Melania and Ivanka Trump exited Air Force One in Riyadh, Saudi Arabia, Saturday morning, without donning the traditional headscarf expected of women in the conservative Islamic country.
Instead, according to White House Wardrobe on Instagram, Melania Trump joined her husband for his first major foreign trip wearing a black Stella McCartney jumpsuit, which retails for $1495, cinched at the waist with a heavy gold belt and dotted with gold accessories.
Daughter Ivanka, who along with her husband Jared Kushner, is serving as a senior White House aide on the trip, also opted for an ankle-length look. She wore a bold floral maxi dress by Cedric Charlier, which retails for around $1400. Ivanka even refused to wear the head-covering in what appeared to be official meetings with Saudi government officials.
The two were certainly well-covered, in homage to Saudi Arabia’s extremely strict dress code for women, which requires that they be covered, nearly head to toe, at all times.
But the pair’s refusal to wear a headscarf is certainly a political statement that expresses support for Saudi Arabia’s oppressed female population – a statement that Donald Trump himself once thought controversial, when Michelle Obama did it.
Back in 2015, Michelle Obama accompanied her husband, President Barack Obama, on a trip to the Middle East and also opted not to wear the traditional headscarf, a matter of concern to Trump, the private citizen.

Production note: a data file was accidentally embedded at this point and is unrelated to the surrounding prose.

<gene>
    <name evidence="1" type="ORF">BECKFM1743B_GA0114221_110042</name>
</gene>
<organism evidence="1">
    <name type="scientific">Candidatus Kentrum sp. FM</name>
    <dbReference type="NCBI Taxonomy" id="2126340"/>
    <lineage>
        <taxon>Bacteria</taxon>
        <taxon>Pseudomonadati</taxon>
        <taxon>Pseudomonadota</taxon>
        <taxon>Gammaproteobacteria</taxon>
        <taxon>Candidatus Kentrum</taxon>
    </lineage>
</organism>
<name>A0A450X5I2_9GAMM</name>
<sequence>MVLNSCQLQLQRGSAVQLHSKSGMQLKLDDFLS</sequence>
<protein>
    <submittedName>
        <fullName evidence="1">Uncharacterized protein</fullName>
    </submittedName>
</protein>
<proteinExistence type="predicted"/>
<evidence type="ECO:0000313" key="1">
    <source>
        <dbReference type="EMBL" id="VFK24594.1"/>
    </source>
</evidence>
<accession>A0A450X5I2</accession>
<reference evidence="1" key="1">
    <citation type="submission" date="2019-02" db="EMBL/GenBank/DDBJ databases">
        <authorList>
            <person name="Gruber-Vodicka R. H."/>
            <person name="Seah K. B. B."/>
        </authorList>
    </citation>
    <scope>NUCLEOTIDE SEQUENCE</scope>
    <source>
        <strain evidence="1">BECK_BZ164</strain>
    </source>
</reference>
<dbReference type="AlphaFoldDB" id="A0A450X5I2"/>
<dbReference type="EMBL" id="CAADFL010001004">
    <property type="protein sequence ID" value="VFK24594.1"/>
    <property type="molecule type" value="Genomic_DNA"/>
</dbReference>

Trump, though, is now taking a much harsher stand on Islam and the governments that harbor its more radical elements. So its no surprise that Melania wouldn’t be pressured to cover up as she joins her husband.
And Melania and Ivanka’s decision was met with widespread approval on social media, among both conservatives and liberals, shocking for an administration that frequently draws ire from both sides of the aisle.
Donald, himself, broke with protocol and refused to bow to the Saudi officials, indicating, instead that he preferred to shake hands – a more Western tradition – while standing stick straight.
Official State Department policy dictates that the American President should not bow to any foreign leader, regardless of tradition, but President Obama regularly broke that protocol, and in 2009 – his first meeting with Saudi leadership at the G20 summit – bowed to leaders there during their greeting. Then-White House Press Secretary Robert Gibbs was forced to defend the move to a typically sympathetic press.